gilda radner
It’s the “Judy Miller Show”! Is this creativity encouraged in Common Core?

 

 

If you remember Gilda Radner from Saturday Night Live, you know she was a very funny and creative comedienne.  She played the character of a Brownie Scout named Judy Miller in one skit where she hosted “The Judy Miller Show”.  Radner entertains herself by portraying and dressing up as:

  • A bride
  • The beautiful Queen of France
  • The wicked German queen
  • A beautiful, wonderful ballet dancer

Radner does a marvelous job capturing the emotions, actions and imagination of a 6 year old girl.  You can find the 5 minute clip here:

What does Guidance Curriculum (Common Core aligned) have to say about emotions, actions and imagination of children from K-Grade 5 in Missouri?  From missouricareereducation.org and curriculum for counselors to use:

Pg. 35/1124

The Not-So Independently Working Classroom
There once was a classroom where the teacher wanted the students to
complete an assignment independently. “Who will be able to complete this
assignment on his or her own?” asked the teacher.
“Not I,” said Talkative Timmy.
“Not I,” said Bashful Betty.
“Not I,” said Wandering Wanda.
“Not I,” said Noisy Ned.
“Not I,” said Interrupting Ida.
“Not I,” said Rude Rhoda.
“Not I,” said Angry Al.
“Not I,” said Humming Harry.
“Not I,” said Mumbling Mary.
“Not I,” said Destructive Donnie.

“I will try!” said Independent Irene.
“I will try!” said Listening Larry.
“I will try!” said Focused Fred.
“I will try!” said Prepared Patty.
“I will try!” said Behaving Bonita.
“I will try!” said Hardworking Harriet.
“I will try!” said Conscientious Carla.
“I will try!” said Thinking Thad.
“I will try!” said Responsible Rudy.
“I will try!” said Respectful Ralph.
“I will try!” said Persevering Perry.
The teacher said, “I appreciate all of the students who are willing to try to
do the assignment independently. I will help others learn independent work
habits so that everyone can be successful at school and at home!”

After the lesson is covered, here are suggestions for teachers:

pg. 38/1124

Instructor Procedures/Instructional Strategies:
1. The counselor asks students to tell about the
Positive Work Habit Name they selected for
themselves; including reason for selection, how
habit is demonstrated and how applying the
habit helps him or her to do it.)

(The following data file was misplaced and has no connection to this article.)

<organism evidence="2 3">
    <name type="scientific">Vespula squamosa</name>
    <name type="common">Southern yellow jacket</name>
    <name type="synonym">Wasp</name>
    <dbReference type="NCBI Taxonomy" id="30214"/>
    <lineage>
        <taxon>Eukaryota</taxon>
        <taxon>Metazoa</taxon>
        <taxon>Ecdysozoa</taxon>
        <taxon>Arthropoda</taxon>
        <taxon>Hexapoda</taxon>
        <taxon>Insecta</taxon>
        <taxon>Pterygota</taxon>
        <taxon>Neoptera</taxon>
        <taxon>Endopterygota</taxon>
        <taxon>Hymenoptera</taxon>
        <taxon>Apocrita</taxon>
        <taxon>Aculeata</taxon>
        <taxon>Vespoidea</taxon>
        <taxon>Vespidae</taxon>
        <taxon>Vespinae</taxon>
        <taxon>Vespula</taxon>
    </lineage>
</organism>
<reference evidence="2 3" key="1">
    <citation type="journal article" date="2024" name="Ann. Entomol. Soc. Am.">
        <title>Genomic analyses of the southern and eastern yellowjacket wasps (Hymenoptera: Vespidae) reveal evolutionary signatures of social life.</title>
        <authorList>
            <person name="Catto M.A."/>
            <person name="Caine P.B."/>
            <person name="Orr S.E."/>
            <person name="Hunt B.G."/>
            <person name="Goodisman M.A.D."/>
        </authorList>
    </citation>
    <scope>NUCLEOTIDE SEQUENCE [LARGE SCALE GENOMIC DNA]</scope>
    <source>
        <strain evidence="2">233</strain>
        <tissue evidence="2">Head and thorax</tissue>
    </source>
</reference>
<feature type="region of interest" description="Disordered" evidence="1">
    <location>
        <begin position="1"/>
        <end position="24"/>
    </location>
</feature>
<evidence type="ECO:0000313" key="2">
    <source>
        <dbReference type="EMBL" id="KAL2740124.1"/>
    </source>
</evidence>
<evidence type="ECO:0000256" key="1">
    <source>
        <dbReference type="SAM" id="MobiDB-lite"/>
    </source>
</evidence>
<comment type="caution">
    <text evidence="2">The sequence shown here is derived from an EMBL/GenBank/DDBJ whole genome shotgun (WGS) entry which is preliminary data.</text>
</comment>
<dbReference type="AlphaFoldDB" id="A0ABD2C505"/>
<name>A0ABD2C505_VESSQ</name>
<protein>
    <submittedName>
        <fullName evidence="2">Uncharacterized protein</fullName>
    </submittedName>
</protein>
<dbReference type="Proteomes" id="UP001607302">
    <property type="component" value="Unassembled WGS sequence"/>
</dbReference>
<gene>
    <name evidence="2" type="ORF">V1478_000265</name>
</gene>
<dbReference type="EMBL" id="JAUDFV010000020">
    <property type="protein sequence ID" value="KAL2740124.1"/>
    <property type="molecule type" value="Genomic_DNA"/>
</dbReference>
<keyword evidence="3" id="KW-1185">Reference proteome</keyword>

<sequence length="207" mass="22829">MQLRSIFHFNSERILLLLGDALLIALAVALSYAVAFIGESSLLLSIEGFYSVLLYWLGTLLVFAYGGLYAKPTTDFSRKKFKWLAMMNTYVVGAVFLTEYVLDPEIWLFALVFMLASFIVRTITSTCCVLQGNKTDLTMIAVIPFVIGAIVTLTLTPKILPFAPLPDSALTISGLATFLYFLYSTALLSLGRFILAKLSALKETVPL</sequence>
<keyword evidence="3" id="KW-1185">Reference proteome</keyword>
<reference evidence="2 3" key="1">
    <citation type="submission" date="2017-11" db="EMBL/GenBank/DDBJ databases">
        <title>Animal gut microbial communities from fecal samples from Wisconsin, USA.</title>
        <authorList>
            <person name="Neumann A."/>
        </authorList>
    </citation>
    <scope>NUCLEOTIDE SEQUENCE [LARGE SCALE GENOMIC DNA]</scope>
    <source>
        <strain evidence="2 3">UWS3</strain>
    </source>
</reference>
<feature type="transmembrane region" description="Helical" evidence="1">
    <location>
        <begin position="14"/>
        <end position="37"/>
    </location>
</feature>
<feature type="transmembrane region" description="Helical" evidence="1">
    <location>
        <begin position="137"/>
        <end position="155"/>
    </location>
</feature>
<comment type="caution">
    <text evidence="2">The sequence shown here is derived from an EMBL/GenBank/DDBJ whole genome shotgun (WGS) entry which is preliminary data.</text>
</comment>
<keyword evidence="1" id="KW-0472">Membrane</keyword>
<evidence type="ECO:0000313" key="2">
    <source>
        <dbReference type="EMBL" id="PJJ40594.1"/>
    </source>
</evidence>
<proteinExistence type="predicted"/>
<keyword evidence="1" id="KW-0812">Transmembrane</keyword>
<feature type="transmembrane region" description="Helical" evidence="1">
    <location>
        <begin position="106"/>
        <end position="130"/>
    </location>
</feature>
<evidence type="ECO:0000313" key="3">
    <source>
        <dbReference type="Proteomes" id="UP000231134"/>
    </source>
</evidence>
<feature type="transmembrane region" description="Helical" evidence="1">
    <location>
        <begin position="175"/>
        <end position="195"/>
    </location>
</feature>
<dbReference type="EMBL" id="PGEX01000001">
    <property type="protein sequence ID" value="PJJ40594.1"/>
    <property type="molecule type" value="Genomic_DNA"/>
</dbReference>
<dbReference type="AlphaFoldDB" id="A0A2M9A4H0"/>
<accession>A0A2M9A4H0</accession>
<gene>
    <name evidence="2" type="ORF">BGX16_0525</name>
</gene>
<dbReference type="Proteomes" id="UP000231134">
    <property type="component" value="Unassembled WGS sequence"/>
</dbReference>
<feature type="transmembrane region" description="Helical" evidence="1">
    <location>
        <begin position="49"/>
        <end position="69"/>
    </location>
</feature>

2. The counselor asks students to get out their
completed work habits progress report and
discuss their progress since the previous week.
3. In closing the counselor says, “Who was
able to complete their positive work habit sheet
this week?”
4. Counselor collects positive work habit
sheets for review.

Student Involvement/Instructional Activities:
1. Students share their name sheet and
picture and provide an explanation for why
they selected the name for themselves
(Example: My Positive Work Habit Name is:
Organized Annie. I put things where they
belong and I keep my desk clean.
2. Students share their self-assessment of
how well they felt they practiced the selected
skills throughout the week.
3. Students respond, “I did it!”
4. Students turn in positive work habit
sheets.

How do you think Judy Miller would do in such an exercise?  Looking at the list of adjectives to describe Judy’s performance and creative effort, she would be described as “Jumping Judy” or “Rowdy Radner”.  These would not be good qualities for independent learning according to these Common Core aligned guidance lessons.  Instead, she would need to share with her peers on how she will become “Judicious Judy” or “Restful Radner”.  Do any of the preferred adjectives foster creativity and allow individual personality attributes?  Is it not allowable to be angry?

Do you think there just might be any peer/teacher pressure present in becoming compliant and completing an assignment that has group approval?  Why is this done in groups?  What happens to the “Humming Harry” (who might be the musical child prodigy) or the “Mumbling Mary” (who might have a speech impediment) or the “Bashful Betty” (who might be an introvert by nature) when they have to look at their behaviors as negatives?  What about “Wandering Wanda”?  Perhaps she is a kinesthetic learner and sitting in a desk all day literally drives her crazy.

What happens to that 2nd grade child who needs to go into group work with their peers and change who they are?  Why are these behaviors seen as negative and why should their peers be scrutinizing others’ behaviors in a group?  Why do these behaviors need to be changed, especially since this is geared toward working independently?  If a child is having problems with independent work, shouldn’t that child be worked with independently to determine how his/her strengths can be channeled, rather than changing the innate personality of the child in a group setting?

A Missouri principal has informed a parent that he is to use the curriculum from these guidelines in his school.  Pity the kids today and the Judy Millers of the world.

 

 

 

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